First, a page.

DNV Partnership To Explore Expanded Use of Drones To Collect Wind Turbine Data
The risk-management firm is teaming up with academia and a robotics specialist for a research project focused on automatic processing of data gathered by autonomous and remote-controlled vehicles.
DNV has partnered with the University of Bristol and Perceptual Robotics to launch a new, grant-supported collaborative research project to develop an automated data-processing procedure for verification of detected wind turbine blade defects. The project aims to inform future regulation as well as to build trust and generate broader acceptance of automated data-processing techniques across the industry.
The project will investigate the automated verification, validation, and processing of inspection data collected by autonomous drones to improve inspection quality and performance.
Unmanned autonomous and remote-controlled vehicles and drones are routinely used to conduct asset inspections in the hard-to-reach, extreme environments of offshore wind farms. These vehicles can collect extensive datasets including high-definition video, images, and geopositioning and sensor data to provide structural integrity information without personnel having to access these dangerous locations.
The project will run for 12 months from April 2021 and will address the need for fully automated processing of the data collected, where currently this remains a semiautomated process with reliance on visual inspections of image data by trained experts.
“With many inspections still being carried out manually, visual inspection of offshore wind turbines is expensive, labor intensive, and hazardous,” said Elizabeth Traiger, a DNV senior researcher in digital assurance. “Automatic visual inspections can address these issues. This collaboration will develop and demonstrate an automated processing pipeline alongside a general framework with the aim of generating broader acceptance across the industry and informing future regulation. This project should provide a stepping stone to the growth of the automated inspection industry.”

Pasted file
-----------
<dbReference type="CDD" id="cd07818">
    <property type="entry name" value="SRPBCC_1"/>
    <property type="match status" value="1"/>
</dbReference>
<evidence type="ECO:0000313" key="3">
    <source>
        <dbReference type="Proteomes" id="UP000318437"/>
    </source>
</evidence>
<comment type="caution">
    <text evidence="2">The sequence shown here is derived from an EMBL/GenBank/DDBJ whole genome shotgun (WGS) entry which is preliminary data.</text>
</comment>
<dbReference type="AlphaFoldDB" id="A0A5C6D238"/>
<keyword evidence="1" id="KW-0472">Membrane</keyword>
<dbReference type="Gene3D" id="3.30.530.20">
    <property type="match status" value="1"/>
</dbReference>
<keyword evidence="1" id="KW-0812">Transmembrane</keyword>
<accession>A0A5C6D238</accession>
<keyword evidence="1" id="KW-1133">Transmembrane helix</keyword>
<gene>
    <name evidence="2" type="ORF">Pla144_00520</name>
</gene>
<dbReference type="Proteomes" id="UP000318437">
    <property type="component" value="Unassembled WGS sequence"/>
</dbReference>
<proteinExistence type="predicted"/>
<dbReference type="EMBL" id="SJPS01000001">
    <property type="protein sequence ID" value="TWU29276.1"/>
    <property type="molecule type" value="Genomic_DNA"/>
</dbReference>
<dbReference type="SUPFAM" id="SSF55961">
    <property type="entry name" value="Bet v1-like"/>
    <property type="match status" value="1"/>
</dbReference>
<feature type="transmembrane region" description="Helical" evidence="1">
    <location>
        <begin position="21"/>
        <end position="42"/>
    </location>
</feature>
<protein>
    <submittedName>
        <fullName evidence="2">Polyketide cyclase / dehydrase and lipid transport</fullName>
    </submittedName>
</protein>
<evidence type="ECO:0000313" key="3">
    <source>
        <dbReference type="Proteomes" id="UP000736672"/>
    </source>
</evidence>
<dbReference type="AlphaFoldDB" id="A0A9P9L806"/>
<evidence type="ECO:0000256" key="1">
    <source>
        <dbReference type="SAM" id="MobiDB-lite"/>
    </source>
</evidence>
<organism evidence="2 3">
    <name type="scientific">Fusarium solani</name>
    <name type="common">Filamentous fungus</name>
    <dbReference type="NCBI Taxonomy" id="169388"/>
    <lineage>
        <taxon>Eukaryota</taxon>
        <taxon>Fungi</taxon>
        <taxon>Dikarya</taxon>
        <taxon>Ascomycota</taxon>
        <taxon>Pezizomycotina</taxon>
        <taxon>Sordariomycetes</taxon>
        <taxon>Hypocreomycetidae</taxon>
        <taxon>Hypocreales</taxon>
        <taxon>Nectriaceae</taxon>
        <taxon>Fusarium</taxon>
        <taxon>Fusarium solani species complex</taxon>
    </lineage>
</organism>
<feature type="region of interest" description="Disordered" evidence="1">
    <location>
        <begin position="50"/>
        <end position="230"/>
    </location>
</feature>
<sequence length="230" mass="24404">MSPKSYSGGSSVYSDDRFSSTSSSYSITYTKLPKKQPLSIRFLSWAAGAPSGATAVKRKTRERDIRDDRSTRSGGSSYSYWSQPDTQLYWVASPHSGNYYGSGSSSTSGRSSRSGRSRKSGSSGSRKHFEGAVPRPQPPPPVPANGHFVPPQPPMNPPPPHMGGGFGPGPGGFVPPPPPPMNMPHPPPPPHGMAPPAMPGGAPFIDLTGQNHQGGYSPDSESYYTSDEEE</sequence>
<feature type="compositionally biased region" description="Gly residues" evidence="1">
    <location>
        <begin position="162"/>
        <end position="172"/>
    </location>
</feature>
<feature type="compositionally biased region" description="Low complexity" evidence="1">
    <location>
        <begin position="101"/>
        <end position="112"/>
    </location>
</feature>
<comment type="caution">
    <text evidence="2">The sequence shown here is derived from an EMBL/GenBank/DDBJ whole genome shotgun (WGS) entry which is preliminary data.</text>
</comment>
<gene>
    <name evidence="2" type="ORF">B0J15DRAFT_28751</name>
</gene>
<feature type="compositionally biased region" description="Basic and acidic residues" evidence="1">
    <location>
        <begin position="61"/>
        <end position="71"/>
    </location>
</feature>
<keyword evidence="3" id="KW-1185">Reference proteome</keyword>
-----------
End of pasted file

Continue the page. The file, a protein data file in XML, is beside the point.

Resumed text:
With the number of installed wind turbines worldwide increasing, including those in remote and harsh environments, the volume of inspection data collected is quickly outpacing the capacity of skilled inspectors who can competently review it. As part of the project, the Visual Information Lab at the University of Bristol, experts in 3D computer vision and image processing, will create algorithms for automated localization of inspection images and defects.
Perceptual Robotics, specializing in visual inspection of wind turbines using drones, will perform drone inspections and create AI-based models for defect detection to trial automation of process in a commercial production environment.
DNV will provide inspection expertise, verify data collected, validate the methodology and performance of the AI algorithms, and provide guidance as to existing DNV and IEC recommended practices, regulations, and industry networks.
The 2021 Offshore Technology Conference in Houston will include technical sessions and panel discussions about wind energy and robotics.